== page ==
Creamy Argentinian Shrimp Pappardelle

I love Trader Joe’s. There, I said it. Trader Ming, Trader Jose, Trader Giotto. Every. Single. One of ‘em. It’s almost creepy how devoted I am. Just last night, I was at a party when my favorite topic, food (surprise, surprise!) came up. Somehow, the conversation shifted toward my grocery store of choice. Poor, unsuspecting Eric (name has been changed to protect his identity from harassment by other TJ’s extremists) stated, “Trader Joe’s sucks.” This kid didn’t know what he was getting himself into.

Trader Joe’s is the best grocery store there is. Somehow they’ve managed to make stocking up on perishables and boxes of rice the most fun, interactive event of one’s day (or at least mine). Not only is everything dirt cheap, but this mysterious Joe dude is constantly concocting new and unusual products (i.e. falafel chips, chocolate covered pomegranate seeds, etc). Every excursion to Trader Joe’s feels like an adventure and any trip to competing super markets consequently feels dull. There’s just enough variety at Trader Joe’s to mix things up, but unlike madhouses like Shaw’s and Ralph’s, you don’t feel lost in aisle after aisle of frozen personal dinners and every brand of bread ever created. Nor are there any of those fluorescent lights that make you feel like you’re a mouse in a science fair experiment, with pupils dilated, as you scurry about frantically considering which kind of orange juice to buy. Trader Joe’s is simple and beautiful. Did you know that there are actual people who work for Trader Joe’s as sign painters? Since when does a grocery store care about art?! Since Trader Joe’s, that’s when.

Back when I was a wee little one, most of my family’s groceries came from TJ’s. I spent my younger years consuming orange chicken, Pasadena Salads, and Tofuti Cuties (before TJ’s made their own, less delicious version called Soy Creamies. Not your best, Joe). Whenever we’d need a special ingredient that Trader Joe’s didn’t have in stock, we’d go to Ralph’s or Gelson’s or Von’s to pick it up. All of a sudden, nostalgic memories of Ritz Crackers, Honey Nut Cheerios, and Jiff Peanut Butter would flood my brain. My mouth would water, and my dad, as vulnerable as I, would toss everything into the basket. The bliss was always short lived. The next week, we’d be back at TJ’s stocking up on mochi and nineteen-cent bananas.

Now, I do all my own grocery shopping, and I couldn’t be more thrilled. Sorry Mom and Dad, I’m getting two desserts this time, and you can’t stop me. Usually, I go to the giant Mecca that is the Brookline Trader Joe’s with a list prepared. It usually looks something like this: “eggs, spinach, snacks, arugula, treats, lunch, Tigers Milk bars, rice pilaf” plus whatever Bon Appétit/Smitten Kitchen recipes I’ve decided to take on that week. Usually, I leave with all these things, plus a bunch of other stuff to which I couldn’t say no.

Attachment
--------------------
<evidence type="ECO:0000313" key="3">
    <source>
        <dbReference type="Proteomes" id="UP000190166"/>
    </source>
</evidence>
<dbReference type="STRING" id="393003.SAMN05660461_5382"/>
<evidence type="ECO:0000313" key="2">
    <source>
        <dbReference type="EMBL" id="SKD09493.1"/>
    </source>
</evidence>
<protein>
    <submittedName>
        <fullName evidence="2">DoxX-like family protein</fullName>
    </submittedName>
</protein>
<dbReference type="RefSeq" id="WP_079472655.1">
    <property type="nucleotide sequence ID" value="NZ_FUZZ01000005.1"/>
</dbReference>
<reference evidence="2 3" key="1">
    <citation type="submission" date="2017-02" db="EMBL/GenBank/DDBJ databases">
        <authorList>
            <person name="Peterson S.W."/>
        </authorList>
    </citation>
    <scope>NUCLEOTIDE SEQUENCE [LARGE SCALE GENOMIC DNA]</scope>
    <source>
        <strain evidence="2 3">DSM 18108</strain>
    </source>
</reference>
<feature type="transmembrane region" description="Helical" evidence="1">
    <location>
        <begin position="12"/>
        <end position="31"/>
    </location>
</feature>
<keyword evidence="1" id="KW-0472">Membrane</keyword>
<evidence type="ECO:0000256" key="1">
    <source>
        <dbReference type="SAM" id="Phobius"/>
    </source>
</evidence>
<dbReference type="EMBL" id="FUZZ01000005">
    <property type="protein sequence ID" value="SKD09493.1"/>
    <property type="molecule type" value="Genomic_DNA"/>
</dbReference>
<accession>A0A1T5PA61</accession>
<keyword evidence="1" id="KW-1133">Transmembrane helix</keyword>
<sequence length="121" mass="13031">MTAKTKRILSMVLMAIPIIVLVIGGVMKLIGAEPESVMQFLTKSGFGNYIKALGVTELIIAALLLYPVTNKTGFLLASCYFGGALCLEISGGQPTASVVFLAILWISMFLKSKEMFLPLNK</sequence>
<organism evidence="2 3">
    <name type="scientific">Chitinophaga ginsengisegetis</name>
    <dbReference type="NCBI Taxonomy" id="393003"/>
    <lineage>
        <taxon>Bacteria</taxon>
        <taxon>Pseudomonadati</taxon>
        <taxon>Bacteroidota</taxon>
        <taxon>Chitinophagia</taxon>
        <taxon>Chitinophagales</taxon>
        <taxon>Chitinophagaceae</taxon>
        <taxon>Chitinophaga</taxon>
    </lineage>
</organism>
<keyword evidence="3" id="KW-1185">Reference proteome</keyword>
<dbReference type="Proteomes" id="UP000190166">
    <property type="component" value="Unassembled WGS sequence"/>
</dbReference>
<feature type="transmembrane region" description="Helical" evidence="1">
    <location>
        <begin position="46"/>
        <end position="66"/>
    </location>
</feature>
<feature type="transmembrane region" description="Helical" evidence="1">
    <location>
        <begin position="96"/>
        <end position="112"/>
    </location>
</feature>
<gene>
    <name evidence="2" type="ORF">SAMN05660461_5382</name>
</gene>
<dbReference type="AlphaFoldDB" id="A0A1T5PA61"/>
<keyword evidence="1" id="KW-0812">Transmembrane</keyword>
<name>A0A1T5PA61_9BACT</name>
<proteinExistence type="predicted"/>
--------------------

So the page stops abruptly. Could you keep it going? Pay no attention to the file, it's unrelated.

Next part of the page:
The other day, however, I wandered into Trader Joe’s with Matt. I had my usual vague list in hand, but we needed dinner, and I hadn’t gotten that far. We wandered and wandered, which wasn’t ideal since it was TJ’s rush hour and supplies were running out fast. What we came up with is the recipe below. It’s refreshing but hearty, so it’s a year-round palate pleaser.

The Argentinean shrimp, which tastes more like rich lobster than actual shrimp, is hard to come by at TJ’s because it’s so popular. Make sure to stock up on a few bags next time you make a visit. The Kaleidoscope Chard is colorful and sweet, which goes well with the tangy lemon. The goat cheese ties it all together with creaminess that puts alfredo to shame.

The best part about this meal is that all ingredients come from the happiest place on earth. Don’t believe me? If you’re like our friend Eric, you’ll just have to see for yourself.

Ingredients: (serves 2-3 people)
·      Salt
·      Egg Pappardelle Pasta
·      6 tablespoons Olive Oil
·      5 cloves garlic, sliced
·      3 cups Kaleidoscope Chard
·      1 bag Argentinean Shrimp
·      Freshly ground black pepper
·      2 Lemons
·      Goat cheese to taste

1. Boil salted water and add pasta.
2. In a deep skillet, heat 3 tablespoons of olive oil on medium-high heat. Once oil is shiny, add half of sliced garlic. Add chard and mix to coat in oil. Cover skillet and let chard sauté on low heat for 10 minutes, using tongs to turn and mix every couple minutes.
3. Heat other 3 tablespoons of olive oil in large skillet. Once pasta and chard are almost ready (about 8 minutes for both), add rest of garlic to the second skillet. Add defrosted shrimp to skillet and lay each one flat. Then add black pepper and juice of one lemon to shrimp and flip after 1 minute. Cook on second side for 1 minute more and reduce heat to very low.
4. Add drained pasta and sautéed chard to shrimp skillet. Toss with tongs. Add juice of one lemon while mixing. Add a dash more olive oil if pasta seems dry.
5. Crumble in goat cheese, toss, and serve immediately.